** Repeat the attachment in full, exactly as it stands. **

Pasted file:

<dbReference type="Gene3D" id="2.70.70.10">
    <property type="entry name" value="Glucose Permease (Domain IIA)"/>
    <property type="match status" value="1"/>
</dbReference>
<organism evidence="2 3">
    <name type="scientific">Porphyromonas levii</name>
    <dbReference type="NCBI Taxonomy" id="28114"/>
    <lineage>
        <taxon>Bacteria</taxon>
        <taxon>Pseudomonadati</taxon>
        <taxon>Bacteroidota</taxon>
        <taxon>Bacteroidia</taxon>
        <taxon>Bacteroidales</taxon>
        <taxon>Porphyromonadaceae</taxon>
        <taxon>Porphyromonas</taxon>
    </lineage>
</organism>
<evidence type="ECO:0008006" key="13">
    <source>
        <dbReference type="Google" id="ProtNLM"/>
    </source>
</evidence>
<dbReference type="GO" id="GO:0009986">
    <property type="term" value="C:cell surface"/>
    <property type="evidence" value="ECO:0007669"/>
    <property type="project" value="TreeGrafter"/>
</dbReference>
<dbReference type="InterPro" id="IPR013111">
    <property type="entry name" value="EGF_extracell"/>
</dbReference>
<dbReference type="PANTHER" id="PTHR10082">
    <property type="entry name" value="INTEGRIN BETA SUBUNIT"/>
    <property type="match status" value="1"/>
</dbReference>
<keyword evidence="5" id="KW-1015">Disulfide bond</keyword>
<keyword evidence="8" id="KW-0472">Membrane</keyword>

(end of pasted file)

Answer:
<dbReference type="Gene3D" id="2.70.70.10">
    <property type="entry name" value="Glucose Permease (Domain IIA)"/>
    <property type="match status" value="1"/>
</dbReference>
<organism evidence="2 3">
    <name type="scientific">Porphyromonas levii</name>
    <dbReference type="NCBI Taxonomy" id="28114"/>
    <lineage>
        <taxon>Bacteria</taxon>
        <taxon>Pseudomonadati</taxon>
        <taxon>Bacteroidota</taxon>
        <taxon>Bacteroidia</taxon>
        <taxon>Bacteroidales</taxon>
        <taxon>Porphyromonadaceae</taxon>
        <taxon>Porphyromonas</taxon>
    </lineage>
</organism>
<evidence type="ECO:0008006" key="13">
    <source>
        <dbReference type="Google" id="ProtNLM"/>
    </source>
</evidence>
<dbReference type="GO" id="GO:0009986">
    <property type="term" value="C:cell surface"/>
    <property type="evidence" value="ECO:0007669"/>
    <property type="project" value="TreeGrafter"/>
</dbReference>
<dbReference type="InterPro" id="IPR013111">
    <property type="entry name" value="EGF_extracell"/>
</dbReference>
<dbReference type="PANTHER" id="PTHR10082">
    <property type="entry name" value="INTEGRIN BETA SUBUNIT"/>
    <property type="match status" value="1"/>
</dbReference>
<keyword evidence="5" id="KW-1015">Disulfide bond</keyword>
<keyword evidence="8" id="KW-0472">Membrane</keyword>